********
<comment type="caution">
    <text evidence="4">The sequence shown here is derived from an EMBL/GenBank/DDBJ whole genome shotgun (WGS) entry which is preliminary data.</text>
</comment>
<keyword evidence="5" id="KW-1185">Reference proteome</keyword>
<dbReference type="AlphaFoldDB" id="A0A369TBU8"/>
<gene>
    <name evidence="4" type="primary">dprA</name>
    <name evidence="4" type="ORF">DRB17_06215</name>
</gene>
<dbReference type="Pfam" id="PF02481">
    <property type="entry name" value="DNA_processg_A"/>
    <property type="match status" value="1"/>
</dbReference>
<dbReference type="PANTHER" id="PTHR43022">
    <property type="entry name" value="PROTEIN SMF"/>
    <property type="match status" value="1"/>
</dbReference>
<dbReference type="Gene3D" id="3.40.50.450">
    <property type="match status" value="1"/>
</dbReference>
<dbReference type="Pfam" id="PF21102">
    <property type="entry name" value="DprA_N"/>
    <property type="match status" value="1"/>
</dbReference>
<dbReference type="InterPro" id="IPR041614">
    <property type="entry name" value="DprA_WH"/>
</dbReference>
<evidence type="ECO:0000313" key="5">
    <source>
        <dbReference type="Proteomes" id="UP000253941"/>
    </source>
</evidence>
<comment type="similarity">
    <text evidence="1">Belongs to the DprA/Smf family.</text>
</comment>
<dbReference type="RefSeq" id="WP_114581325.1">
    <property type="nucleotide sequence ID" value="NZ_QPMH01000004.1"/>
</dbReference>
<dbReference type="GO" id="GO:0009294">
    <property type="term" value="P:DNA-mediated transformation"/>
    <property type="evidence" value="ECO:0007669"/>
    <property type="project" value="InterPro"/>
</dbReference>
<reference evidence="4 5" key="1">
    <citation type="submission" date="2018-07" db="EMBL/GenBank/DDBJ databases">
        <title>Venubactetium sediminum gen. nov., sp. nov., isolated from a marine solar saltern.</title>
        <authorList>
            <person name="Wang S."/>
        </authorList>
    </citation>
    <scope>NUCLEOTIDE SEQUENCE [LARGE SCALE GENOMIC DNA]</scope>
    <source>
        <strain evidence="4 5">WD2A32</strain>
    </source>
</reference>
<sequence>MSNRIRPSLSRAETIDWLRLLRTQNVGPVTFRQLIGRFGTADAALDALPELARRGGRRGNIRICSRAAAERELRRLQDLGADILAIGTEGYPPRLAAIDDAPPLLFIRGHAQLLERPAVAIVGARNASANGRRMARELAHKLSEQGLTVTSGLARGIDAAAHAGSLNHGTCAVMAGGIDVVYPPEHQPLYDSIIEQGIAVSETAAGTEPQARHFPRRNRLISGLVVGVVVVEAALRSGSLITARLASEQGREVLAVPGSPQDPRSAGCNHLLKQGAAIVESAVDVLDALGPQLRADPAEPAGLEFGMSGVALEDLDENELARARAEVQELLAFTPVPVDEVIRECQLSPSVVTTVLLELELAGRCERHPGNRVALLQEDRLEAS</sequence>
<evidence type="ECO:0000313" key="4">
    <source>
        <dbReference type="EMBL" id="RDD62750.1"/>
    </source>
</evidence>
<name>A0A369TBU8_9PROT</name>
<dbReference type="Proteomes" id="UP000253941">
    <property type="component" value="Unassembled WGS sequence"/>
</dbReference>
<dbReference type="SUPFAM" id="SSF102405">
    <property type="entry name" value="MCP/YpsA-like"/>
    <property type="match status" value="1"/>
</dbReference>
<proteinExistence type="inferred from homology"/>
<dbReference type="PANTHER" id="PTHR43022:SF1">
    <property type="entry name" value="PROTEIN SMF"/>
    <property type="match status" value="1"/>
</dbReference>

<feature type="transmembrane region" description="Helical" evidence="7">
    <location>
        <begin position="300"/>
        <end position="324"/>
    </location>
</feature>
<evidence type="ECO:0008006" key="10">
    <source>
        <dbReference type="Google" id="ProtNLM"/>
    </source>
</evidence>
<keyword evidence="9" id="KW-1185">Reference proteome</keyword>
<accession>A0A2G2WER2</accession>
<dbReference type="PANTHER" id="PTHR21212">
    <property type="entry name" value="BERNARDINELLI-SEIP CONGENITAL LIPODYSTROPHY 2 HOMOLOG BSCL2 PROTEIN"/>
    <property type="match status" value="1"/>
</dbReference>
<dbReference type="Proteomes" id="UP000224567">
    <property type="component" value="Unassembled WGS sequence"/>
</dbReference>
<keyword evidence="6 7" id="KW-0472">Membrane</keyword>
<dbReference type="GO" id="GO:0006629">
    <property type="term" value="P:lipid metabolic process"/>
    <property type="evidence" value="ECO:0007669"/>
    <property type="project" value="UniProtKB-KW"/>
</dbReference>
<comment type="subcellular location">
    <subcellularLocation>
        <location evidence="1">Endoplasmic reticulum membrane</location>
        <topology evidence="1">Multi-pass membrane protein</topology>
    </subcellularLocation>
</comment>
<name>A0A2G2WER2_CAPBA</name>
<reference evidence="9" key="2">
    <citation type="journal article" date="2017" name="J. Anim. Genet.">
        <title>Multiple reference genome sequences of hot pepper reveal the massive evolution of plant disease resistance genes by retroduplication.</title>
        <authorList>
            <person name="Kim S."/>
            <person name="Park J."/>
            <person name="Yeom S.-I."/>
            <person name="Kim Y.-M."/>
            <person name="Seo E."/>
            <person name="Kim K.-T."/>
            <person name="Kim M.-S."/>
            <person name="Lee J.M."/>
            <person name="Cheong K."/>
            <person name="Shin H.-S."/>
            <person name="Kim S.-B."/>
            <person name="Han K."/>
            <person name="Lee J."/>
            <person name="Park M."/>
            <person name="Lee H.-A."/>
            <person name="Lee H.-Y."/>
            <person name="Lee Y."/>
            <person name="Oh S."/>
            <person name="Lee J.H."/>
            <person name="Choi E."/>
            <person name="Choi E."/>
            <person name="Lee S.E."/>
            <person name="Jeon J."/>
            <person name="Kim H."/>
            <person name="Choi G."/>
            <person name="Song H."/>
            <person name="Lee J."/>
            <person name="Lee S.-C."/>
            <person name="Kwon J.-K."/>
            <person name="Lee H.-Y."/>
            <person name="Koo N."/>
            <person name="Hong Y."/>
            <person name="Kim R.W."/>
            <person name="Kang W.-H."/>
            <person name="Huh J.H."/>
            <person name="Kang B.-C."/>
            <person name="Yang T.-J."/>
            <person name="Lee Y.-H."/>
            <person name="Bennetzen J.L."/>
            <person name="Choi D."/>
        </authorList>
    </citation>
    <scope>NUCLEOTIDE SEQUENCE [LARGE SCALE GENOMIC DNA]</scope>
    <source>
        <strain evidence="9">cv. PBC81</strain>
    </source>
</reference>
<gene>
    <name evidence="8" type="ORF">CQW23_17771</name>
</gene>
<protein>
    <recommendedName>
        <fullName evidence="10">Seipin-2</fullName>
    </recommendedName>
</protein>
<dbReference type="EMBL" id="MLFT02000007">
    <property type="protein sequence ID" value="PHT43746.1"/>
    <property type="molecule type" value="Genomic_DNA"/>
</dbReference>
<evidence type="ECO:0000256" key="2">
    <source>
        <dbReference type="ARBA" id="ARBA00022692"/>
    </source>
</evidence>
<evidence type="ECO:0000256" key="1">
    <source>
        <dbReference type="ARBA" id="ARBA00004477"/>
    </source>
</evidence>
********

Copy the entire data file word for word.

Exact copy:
<comment type="caution">
    <text evidence="4">The sequence shown here is derived from an EMBL/GenBank/DDBJ whole genome shotgun (WGS) entry which is preliminary data.</text>
</comment>
<keyword evidence="5" id="KW-1185">Reference proteome</keyword>
<dbReference type="AlphaFoldDB" id="A0A369TBU8"/>
<gene>
    <name evidence="4" type="primary">dprA</name>
    <name evidence="4" type="ORF">DRB17_06215</name>
</gene>
<dbReference type="Pfam" id="PF02481">
    <property type="entry name" value="DNA_processg_A"/>
    <property type="match status" value="1"/>
</dbReference>
<dbReference type="PANTHER" id="PTHR43022">
    <property type="entry name" value="PROTEIN SMF"/>
    <property type="match status" value="1"/>
</dbReference>
<dbReference type="Gene3D" id="3.40.50.450">
    <property type="match status" value="1"/>
</dbReference>
<dbReference type="Pfam" id="PF21102">
    <property type="entry name" value="DprA_N"/>
    <property type="match status" value="1"/>
</dbReference>
<dbReference type="InterPro" id="IPR041614">
    <property type="entry name" value="DprA_WH"/>
</dbReference>
<evidence type="ECO:0000313" key="5">
    <source>
        <dbReference type="Proteomes" id="UP000253941"/>
    </source>
</evidence>
<comment type="similarity">
    <text evidence="1">Belongs to the DprA/Smf family.</text>
</comment>
<dbReference type="RefSeq" id="WP_114581325.1">
    <property type="nucleotide sequence ID" value="NZ_QPMH01000004.1"/>
</dbReference>
<dbReference type="GO" id="GO:0009294">
    <property type="term" value="P:DNA-mediated transformation"/>
    <property type="evidence" value="ECO:0007669"/>
    <property type="project" value="InterPro"/>
</dbReference>
<reference evidence="4 5" key="1">
    <citation type="submission" date="2018-07" db="EMBL/GenBank/DDBJ databases">
        <title>Venubactetium sediminum gen. nov., sp. nov., isolated from a marine solar saltern.</title>
        <authorList>
            <person name="Wang S."/>
        </authorList>
    </citation>
    <scope>NUCLEOTIDE SEQUENCE [LARGE SCALE GENOMIC DNA]</scope>
    <source>
        <strain evidence="4 5">WD2A32</strain>
    </source>
</reference>
<sequence>MSNRIRPSLSRAETIDWLRLLRTQNVGPVTFRQLIGRFGTADAALDALPELARRGGRRGNIRICSRAAAERELRRLQDLGADILAIGTEGYPPRLAAIDDAPPLLFIRGHAQLLERPAVAIVGARNASANGRRMARELAHKLSEQGLTVTSGLARGIDAAAHAGSLNHGTCAVMAGGIDVVYPPEHQPLYDSIIEQGIAVSETAAGTEPQARHFPRRNRLISGLVVGVVVVEAALRSGSLITARLASEQGREVLAVPGSPQDPRSAGCNHLLKQGAAIVESAVDVLDALGPQLRADPAEPAGLEFGMSGVALEDLDENELARARAEVQELLAFTPVPVDEVIRECQLSPSVVTTVLLELELAGRCERHPGNRVALLQEDRLEAS</sequence>
<evidence type="ECO:0000313" key="4">
    <source>
        <dbReference type="EMBL" id="RDD62750.1"/>
    </source>
</evidence>
<name>A0A369TBU8_9PROT</name>
<dbReference type="Proteomes" id="UP000253941">
    <property type="component" value="Unassembled WGS sequence"/>
</dbReference>
<dbReference type="SUPFAM" id="SSF102405">
    <property type="entry name" value="MCP/YpsA-like"/>
    <property type="match status" value="1"/>
</dbReference>
<proteinExistence type="inferred from homology"/>
<dbReference type="PANTHER" id="PTHR43022:SF1">
    <property type="entry name" value="PROTEIN SMF"/>
    <property type="match status" value="1"/>
</dbReference>

<feature type="transmembrane region" description="Helical" evidence="7">
    <location>
        <begin position="300"/>
        <end position="324"/>
    </location>
</feature>
<evidence type="ECO:0008006" key="10">
    <source>
        <dbReference type="Google" id="ProtNLM"/>
    </source>
</evidence>
<keyword evidence="9" id="KW-1185">Reference proteome</keyword>
<accession>A0A2G2WER2</accession>
<dbReference type="PANTHER" id="PTHR21212">
    <property type="entry name" value="BERNARDINELLI-SEIP CONGENITAL LIPODYSTROPHY 2 HOMOLOG BSCL2 PROTEIN"/>
    <property type="match status" value="1"/>
</dbReference>
<dbReference type="Proteomes" id="UP000224567">
    <property type="component" value="Unassembled WGS sequence"/>
</dbReference>
<keyword evidence="6 7" id="KW-0472">Membrane</keyword>
<dbReference type="GO" id="GO:0006629">
    <property type="term" value="P:lipid metabolic process"/>
    <property type="evidence" value="ECO:0007669"/>
    <property type="project" value="UniProtKB-KW"/>
</dbReference>
<comment type="subcellular location">
    <subcellularLocation>
        <location evidence="1">Endoplasmic reticulum membrane</location>
        <topology evidence="1">Multi-pass membrane protein</topology>
    </subcellularLocation>
</comment>
<name>A0A2G2WER2_CAPBA</name>
<reference evidence="9" key="2">
    <citation type="journal article" date="2017" name="J. Anim. Genet.">
        <title>Multiple reference genome sequences of hot pepper reveal the massive evolution of plant disease resistance genes by retroduplication.</title>
        <authorList>
            <person name="Kim S."/>
            <person name="Park J."/>
            <person name="Yeom S.-I."/>
            <person name="Kim Y.-M."/>
            <person name="Seo E."/>
            <person name="Kim K.-T."/>
            <person name="Kim M.-S."/>
            <person name="Lee J.M."/>
            <person name="Cheong K."/>
            <person name="Shin H.-S."/>
            <person name="Kim S.-B."/>
            <person name="Han K."/>
            <person name="Lee J."/>
            <person name="Park M."/>
            <person name="Lee H.-A."/>
            <person name="Lee H.-Y."/>
            <person name="Lee Y."/>
            <person name="Oh S."/>
            <person name="Lee J.H."/>
            <person name="Choi E."/>
            <person name="Choi E."/>
            <person name="Lee S.E."/>
            <person name="Jeon J."/>
            <person name="Kim H."/>
            <person name="Choi G."/>
            <person name="Song H."/>
            <person name="Lee J."/>
            <person name="Lee S.-C."/>
            <person name="Kwon J.-K."/>
            <person name="Lee H.-Y."/>
            <person name="Koo N."/>
            <person name="Hong Y."/>
            <person name="Kim R.W."/>
            <person name="Kang W.-H."/>
            <person name="Huh J.H."/>
            <person name="Kang B.-C."/>
            <person name="Yang T.-J."/>
            <person name="Lee Y.-H."/>
            <person name="Bennetzen J.L."/>
            <person name="Choi D."/>
        </authorList>
    </citation>
    <scope>NUCLEOTIDE SEQUENCE [LARGE SCALE GENOMIC DNA]</scope>
    <source>
        <strain evidence="9">cv. PBC81</strain>
    </source>
</reference>
<gene>
    <name evidence="8" type="ORF">CQW23_17771</name>
</gene>
<protein>
    <recommendedName>
        <fullName evidence="10">Seipin-2</fullName>
    </recommendedName>
</protein>
<dbReference type="EMBL" id="MLFT02000007">
    <property type="protein sequence ID" value="PHT43746.1"/>
    <property type="molecule type" value="Genomic_DNA"/>
</dbReference>
<evidence type="ECO:0000256" key="2">
    <source>
        <dbReference type="ARBA" id="ARBA00022692"/>
    </source>
</evidence>
<evidence type="ECO:0000256" key="1">
    <source>
        <dbReference type="ARBA" id="ARBA00004477"/>
    </source>
</evidence>